“Arguing that you don’t care about the right to privacy because you have nothing to hide is no different than saying you don’t care about free speech because you have nothing to say.” -Edward Snowden

In the Supreme Court, Meenakshi Arora, one of the senior counsel in the case, compared it to living under a general, perpetual, nation-wide criminal warrant.

Had never thought of it that way, but living in the Aadhaar universe is like living in a prison. All of us are treated like criminals with barely any rights or recourse and gatekeepers have absolute power on you and your life.

Announcing the launch of the#BreakAadhaarChainscampaign, culminating with events in multiple cities on 12th Jan. This is the last opportunity to make your voice heard before the Supreme Court hearings start on 17th Jan 2018. In collaboration with @no2uidand@rozi_roti.

UIDAI's security seems to be founded on four time tested pillars of security idiocy

1) Denial

2) Issue fiats and point finger

3) Shoot messenger

4) Bury head in sand.

God Save India

Tuesday, March 29, 2016

9673 - Updating Aadhaar for better privacy - The Hindu

March 28, 2016

Rahul Tongia

"Privacy with Aadhaar isn’t just an abstract issue, but related to the fundamental view of how data is to be accessed and used.” Picture shows Aadhaar enrolment in progress in Chennai. Photo: M. Vedhan

Each authorised user of the system would get a longer number that is generated to be unique, but based on the base UID number.

To its proponents, Unique Identification (UID, branded Aadhaar) is the solution to citizen empowerment. To its opponents, UID is a violation of not only citizen privacy but even citizen rights. In reality, like any programme or project, it can be anything we design it to be. It is only through purposeful design that we can ensure that risks and unintended consequences are kept under control. The government passed the Aadhaar Bill giving statutory rights for the programme, but this still leaves privacy as a specific challenge. However, this can be addressed.

Stated goal of UID
Privacy with Aadhaar isn’t just an abstract issue, but related to the fundamental view of how data are to be accessed and used. Leaders of the UID project stated in past discussions that privacy was not only paramount, but easily handled because the UID system would only be a yes or no identification system (relying, of course, on the accuracy of underlying registration). The system can be queried to verify if a person is who she claims to be based on the registration. Per design, the UID system would not know or care whether the person was Above Poverty Line or Below Poverty Line — such things would be the prerogative of the users of the system such as banks, service providers, or development schemes (here, users are not the citizens but system users like listed).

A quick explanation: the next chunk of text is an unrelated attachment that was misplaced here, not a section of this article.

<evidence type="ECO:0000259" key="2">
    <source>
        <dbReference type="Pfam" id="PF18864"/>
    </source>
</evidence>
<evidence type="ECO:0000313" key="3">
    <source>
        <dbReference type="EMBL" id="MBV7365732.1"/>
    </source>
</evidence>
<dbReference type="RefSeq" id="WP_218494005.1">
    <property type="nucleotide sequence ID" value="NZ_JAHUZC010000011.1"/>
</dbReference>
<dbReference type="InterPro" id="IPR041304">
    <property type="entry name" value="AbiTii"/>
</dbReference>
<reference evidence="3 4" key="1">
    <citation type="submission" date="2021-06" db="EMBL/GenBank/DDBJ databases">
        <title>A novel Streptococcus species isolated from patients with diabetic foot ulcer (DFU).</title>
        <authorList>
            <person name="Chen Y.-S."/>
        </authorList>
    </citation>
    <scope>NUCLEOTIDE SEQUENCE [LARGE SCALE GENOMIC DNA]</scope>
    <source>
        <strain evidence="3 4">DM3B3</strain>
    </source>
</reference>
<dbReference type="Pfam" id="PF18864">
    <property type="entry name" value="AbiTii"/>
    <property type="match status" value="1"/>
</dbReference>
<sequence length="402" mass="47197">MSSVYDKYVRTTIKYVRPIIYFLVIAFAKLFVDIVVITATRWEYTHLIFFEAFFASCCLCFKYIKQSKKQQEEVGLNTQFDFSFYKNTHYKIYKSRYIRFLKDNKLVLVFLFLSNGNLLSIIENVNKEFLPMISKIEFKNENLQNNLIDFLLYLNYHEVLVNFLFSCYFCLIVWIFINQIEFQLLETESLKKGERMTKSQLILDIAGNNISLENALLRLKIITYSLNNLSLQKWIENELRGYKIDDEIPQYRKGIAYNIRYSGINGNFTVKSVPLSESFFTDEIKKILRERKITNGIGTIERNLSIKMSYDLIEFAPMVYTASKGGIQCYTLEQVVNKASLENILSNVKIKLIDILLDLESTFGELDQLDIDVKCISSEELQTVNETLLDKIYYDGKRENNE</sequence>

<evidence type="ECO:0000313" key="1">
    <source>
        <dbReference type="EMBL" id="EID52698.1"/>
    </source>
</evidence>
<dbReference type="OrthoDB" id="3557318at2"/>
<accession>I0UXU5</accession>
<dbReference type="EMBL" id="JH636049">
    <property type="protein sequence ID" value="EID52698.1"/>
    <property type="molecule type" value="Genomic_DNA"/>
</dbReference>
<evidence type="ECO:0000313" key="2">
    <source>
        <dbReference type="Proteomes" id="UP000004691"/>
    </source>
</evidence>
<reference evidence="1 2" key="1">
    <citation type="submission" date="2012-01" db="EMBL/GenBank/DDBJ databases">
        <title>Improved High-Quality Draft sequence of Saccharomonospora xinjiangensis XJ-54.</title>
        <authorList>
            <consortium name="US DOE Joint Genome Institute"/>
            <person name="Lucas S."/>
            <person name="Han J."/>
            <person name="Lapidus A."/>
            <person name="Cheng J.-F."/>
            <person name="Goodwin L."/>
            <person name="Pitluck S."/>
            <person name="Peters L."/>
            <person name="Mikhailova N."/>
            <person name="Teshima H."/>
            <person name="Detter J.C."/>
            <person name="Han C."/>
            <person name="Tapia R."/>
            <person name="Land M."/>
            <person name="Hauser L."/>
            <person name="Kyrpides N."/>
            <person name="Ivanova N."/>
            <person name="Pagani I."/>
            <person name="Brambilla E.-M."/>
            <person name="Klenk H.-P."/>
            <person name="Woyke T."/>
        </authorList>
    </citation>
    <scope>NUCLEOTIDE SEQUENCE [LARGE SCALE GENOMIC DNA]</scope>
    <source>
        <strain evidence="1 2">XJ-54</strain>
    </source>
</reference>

At one level, this sounds appealing. But the problem is precisely the use of UID beyond the intended and appealing aspects, by its partners and systems providers. As Henry Wadsworth Longfellow wrote poetically if not prophetically, “I shot an arrow into the air, It fell to earth I know not where.” Instead of UID being agnostic to how the system gets used by others, UID’s design should assume the worst, and try to prevent linking of databases by third parties, or unintended usage. Otherwise, these could lead to not only an abstract violation of privacy but also very specific and troubling asymmetries in commercial transactions and citizen empowerment/rights, including through profiling. We have already seen advertisements of private entities offering to use the Aadhaar database for commercial/private uses.